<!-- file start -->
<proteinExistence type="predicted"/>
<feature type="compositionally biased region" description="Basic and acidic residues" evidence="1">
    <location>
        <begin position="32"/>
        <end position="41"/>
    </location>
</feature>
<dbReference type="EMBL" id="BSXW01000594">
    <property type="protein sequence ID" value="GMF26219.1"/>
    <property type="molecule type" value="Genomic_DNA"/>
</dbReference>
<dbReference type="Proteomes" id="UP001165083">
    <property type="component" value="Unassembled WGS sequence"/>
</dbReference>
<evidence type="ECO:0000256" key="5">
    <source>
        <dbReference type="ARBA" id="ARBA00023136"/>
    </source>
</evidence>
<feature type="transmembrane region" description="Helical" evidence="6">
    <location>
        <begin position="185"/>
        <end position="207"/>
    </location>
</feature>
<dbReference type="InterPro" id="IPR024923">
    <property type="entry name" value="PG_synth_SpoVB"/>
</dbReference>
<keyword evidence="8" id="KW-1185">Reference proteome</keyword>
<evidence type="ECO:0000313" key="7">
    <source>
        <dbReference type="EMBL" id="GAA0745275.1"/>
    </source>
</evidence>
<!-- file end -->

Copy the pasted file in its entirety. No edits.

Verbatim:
<proteinExistence type="predicted"/>
<feature type="compositionally biased region" description="Basic and acidic residues" evidence="1">
    <location>
        <begin position="32"/>
        <end position="41"/>
    </location>
</feature>
<dbReference type="EMBL" id="BSXW01000594">
    <property type="protein sequence ID" value="GMF26219.1"/>
    <property type="molecule type" value="Genomic_DNA"/>
</dbReference>
<dbReference type="Proteomes" id="UP001165083">
    <property type="component" value="Unassembled WGS sequence"/>
</dbReference>
<evidence type="ECO:0000256" key="5">
    <source>
        <dbReference type="ARBA" id="ARBA00023136"/>
    </source>
</evidence>
<feature type="transmembrane region" description="Helical" evidence="6">
    <location>
        <begin position="185"/>
        <end position="207"/>
    </location>
</feature>
<dbReference type="InterPro" id="IPR024923">
    <property type="entry name" value="PG_synth_SpoVB"/>
</dbReference>
<keyword evidence="8" id="KW-1185">Reference proteome</keyword>
<evidence type="ECO:0000313" key="7">
    <source>
        <dbReference type="EMBL" id="GAA0745275.1"/>
    </source>
</evidence>